Turn Your MacBook Pro Into Kitt From Knight Rider, Compute Like David Hasselhoff.
I finally see the point.
Despite previous posts advocating the indieweb, sadly I need to trim down my WordPress plugin experience. This is mainly to seeing a lot more traffic on my site recently, and not having the time or resources to optimise the plugin code running on my virtual server. I found that the number of plugins in my site (around 48) was really starting to hamper performance.
So it’s with regret that I step out of the indieweb sharing platform, by removing all associated plugins from my WordPress. Despite being in full agreement with the indieweb mantra, of owning one’s own data, I do find some satisfaction and convenience of using WordPress.com‘s own tools to do the same job now. To some extent, they have embraced providing a richer, more social experience through WordPress sites – whether hosted by them, or by “us”.
My only regret is that I couldn’t contribute to the project, the principles of which I wholly believe in and support – if only on an intellectual level.
Good luck Indieweb!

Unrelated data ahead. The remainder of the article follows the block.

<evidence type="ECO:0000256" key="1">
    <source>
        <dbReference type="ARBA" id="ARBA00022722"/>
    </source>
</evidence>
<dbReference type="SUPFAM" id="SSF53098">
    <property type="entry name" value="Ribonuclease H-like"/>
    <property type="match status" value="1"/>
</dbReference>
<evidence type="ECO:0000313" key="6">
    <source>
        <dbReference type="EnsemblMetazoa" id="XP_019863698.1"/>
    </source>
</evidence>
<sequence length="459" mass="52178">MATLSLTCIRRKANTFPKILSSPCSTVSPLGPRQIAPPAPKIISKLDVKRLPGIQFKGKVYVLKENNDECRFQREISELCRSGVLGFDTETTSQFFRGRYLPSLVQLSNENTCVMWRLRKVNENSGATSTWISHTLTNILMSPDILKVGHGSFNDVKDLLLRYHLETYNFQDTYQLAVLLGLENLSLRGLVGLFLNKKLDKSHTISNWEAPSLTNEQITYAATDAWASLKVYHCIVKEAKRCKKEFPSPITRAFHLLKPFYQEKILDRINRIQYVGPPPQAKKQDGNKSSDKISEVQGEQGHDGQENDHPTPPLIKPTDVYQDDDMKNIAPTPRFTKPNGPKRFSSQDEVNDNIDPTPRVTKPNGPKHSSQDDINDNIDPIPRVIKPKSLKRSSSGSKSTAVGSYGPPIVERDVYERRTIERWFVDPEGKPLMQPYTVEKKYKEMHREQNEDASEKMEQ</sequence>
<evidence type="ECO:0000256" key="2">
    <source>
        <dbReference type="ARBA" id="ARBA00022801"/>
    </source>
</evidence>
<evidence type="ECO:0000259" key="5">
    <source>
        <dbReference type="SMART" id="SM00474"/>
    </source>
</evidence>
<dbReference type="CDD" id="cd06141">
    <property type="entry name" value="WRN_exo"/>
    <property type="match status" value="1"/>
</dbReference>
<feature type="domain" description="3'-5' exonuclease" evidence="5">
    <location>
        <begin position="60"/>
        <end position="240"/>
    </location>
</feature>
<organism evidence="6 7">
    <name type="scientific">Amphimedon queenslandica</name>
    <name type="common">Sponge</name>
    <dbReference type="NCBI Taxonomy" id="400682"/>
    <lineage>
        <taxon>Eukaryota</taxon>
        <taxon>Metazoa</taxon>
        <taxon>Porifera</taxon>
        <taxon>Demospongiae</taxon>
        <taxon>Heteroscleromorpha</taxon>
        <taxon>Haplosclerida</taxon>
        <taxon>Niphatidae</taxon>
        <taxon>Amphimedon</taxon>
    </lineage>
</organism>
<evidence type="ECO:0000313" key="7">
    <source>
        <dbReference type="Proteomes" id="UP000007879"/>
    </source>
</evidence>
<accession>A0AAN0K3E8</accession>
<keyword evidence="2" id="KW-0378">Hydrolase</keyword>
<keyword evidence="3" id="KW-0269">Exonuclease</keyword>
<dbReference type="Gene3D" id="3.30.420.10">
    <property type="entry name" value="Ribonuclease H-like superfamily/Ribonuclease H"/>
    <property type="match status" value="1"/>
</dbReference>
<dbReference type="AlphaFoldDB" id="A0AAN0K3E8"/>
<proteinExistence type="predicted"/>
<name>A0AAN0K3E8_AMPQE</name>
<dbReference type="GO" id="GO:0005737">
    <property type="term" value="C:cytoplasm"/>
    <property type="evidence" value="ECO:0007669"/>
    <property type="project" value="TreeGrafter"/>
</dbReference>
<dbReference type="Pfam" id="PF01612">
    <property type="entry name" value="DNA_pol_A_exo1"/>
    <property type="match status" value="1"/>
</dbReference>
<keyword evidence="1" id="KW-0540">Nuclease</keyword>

A 100% functional desktop environment, that’s way more flexible than macOS or Windows, more secure, more resource-efficient, faster, cleaner, less obtrusive, quicker to navigate, more economic keyboard shortcuts to navigate, and (IMHO) better on the eye too.
Which all matters when you spend whole days looking at code.
Some time back, I wrote a post listing the steps required to migrate passwords stored in Chrome to Firefox.
That post was a bit convoluted, so this post is hopefully an improvement! My intention is to make this process as simple, and reliable, as possible. To succeed, you will need:
…then hit enter.
In the option that is highlighted, Select Enabled and then Relaunch.
When pasting, you may be prompted to select the data format. Select “Unformatted Text” in the list and click OK. We are ok with overwriting other cell contents, so “OK” that.
Delete the leading ” and trailing “,,,,,, from that line.
Secondly, do a Find/Replace on double-commas (,,) making them ,””, (with two quotes inserted) instead. You may need to perform this Find/Replace twice. Now save the file again.
I’ve had SSL available on my site for some time using startssl, but as the certificate was expiring and requires manual renewal, I though it was time to try out letsencrypt. I’m a huge fan of the idea of letsencrypt, which is trying to bring free SSL encryption to the whole of the internet, in particular all the smaller sites who might not have the expertise to roll out SSL or where a cost might be restrictive.
There are a lot of scripts for powering letsencrypt, but getssl looked the best fit for my use case as I just wanted a simple script to generate certificates, not manage apache configs or anything else. It seems to do a pretty good job so far. I swapped over the certificates to the newly generated ones and it seems pretty smooth sailing.